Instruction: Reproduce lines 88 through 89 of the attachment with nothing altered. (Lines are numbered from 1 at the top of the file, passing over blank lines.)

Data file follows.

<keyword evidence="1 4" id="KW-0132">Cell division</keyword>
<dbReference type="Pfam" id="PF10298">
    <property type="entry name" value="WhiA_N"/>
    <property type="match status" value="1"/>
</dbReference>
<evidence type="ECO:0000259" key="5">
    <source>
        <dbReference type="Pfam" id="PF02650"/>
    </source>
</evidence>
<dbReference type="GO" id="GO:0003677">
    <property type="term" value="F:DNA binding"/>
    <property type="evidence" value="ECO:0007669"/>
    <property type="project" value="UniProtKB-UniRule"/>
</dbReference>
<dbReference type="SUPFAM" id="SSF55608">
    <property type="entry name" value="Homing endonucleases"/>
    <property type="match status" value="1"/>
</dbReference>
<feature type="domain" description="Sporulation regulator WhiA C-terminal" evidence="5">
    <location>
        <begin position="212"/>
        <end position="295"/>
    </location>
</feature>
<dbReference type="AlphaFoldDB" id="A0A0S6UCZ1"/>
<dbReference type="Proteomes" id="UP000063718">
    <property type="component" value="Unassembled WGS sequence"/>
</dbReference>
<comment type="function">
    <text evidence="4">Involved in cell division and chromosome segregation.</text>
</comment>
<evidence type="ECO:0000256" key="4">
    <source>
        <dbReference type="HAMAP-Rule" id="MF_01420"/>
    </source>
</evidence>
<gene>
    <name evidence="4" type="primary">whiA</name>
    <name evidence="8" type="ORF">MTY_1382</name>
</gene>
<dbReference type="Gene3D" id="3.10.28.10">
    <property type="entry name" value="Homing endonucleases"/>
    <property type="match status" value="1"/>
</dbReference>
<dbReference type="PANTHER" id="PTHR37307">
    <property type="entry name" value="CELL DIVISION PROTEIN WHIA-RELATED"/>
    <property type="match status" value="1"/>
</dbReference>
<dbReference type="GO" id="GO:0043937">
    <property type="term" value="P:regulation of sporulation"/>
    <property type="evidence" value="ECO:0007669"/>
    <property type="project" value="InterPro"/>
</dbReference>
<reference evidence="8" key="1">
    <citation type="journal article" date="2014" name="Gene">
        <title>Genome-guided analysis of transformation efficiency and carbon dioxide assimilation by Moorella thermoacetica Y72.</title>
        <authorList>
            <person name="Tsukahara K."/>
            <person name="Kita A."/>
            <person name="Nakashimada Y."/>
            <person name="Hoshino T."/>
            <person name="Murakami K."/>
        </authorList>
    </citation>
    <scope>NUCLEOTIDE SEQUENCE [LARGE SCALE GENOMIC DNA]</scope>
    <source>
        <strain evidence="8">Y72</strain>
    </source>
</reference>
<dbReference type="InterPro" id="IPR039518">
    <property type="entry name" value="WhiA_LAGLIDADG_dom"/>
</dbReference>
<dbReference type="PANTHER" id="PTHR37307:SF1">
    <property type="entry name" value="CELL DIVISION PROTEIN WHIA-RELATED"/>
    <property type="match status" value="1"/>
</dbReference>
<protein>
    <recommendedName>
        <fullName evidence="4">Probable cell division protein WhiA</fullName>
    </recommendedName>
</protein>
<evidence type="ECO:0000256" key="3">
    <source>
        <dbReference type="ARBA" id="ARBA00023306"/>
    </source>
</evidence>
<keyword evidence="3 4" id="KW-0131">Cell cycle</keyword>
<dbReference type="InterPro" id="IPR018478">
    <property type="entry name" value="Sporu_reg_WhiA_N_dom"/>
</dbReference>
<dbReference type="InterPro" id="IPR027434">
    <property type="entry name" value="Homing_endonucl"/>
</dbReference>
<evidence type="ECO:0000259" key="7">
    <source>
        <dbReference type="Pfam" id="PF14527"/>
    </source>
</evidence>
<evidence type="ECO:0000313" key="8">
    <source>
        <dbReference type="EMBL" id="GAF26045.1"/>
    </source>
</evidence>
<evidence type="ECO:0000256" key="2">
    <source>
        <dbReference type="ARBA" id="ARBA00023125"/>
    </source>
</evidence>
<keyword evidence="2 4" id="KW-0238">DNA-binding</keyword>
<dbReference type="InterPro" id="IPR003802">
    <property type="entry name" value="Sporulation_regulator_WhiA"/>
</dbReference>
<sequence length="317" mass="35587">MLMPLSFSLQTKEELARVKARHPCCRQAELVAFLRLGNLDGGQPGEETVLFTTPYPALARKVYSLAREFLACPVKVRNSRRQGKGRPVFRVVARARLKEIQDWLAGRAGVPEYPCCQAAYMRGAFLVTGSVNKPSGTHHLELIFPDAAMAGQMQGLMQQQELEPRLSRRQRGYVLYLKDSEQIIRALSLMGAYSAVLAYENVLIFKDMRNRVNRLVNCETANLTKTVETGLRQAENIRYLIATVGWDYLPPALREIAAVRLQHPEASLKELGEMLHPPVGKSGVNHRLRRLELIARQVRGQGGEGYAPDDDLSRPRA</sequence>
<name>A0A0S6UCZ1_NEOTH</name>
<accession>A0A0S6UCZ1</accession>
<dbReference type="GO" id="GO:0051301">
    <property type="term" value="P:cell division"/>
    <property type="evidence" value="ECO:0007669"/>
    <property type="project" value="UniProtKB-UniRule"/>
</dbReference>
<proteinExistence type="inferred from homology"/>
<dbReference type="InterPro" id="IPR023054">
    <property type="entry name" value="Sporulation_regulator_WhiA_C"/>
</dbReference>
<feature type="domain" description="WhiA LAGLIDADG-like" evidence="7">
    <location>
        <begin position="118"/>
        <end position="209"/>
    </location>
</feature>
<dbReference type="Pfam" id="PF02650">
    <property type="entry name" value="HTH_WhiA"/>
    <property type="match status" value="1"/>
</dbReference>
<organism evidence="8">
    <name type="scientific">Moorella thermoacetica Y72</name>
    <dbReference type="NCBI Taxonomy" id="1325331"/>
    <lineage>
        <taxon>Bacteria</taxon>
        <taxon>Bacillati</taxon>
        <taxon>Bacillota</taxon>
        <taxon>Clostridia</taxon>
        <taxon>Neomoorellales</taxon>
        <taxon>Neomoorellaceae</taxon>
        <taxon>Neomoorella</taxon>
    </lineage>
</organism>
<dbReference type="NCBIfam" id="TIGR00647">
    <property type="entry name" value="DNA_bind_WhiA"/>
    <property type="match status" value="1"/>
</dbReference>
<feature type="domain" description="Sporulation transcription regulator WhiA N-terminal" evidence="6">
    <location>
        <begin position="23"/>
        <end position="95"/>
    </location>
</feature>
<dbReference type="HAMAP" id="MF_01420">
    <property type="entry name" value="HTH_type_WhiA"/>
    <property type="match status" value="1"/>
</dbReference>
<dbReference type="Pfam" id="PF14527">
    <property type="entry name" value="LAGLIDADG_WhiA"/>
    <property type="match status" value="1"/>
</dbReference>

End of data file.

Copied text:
<keyword evidence="3 4" id="KW-0131">Cell cycle</keyword>
<dbReference type="InterPro" id="IPR018478">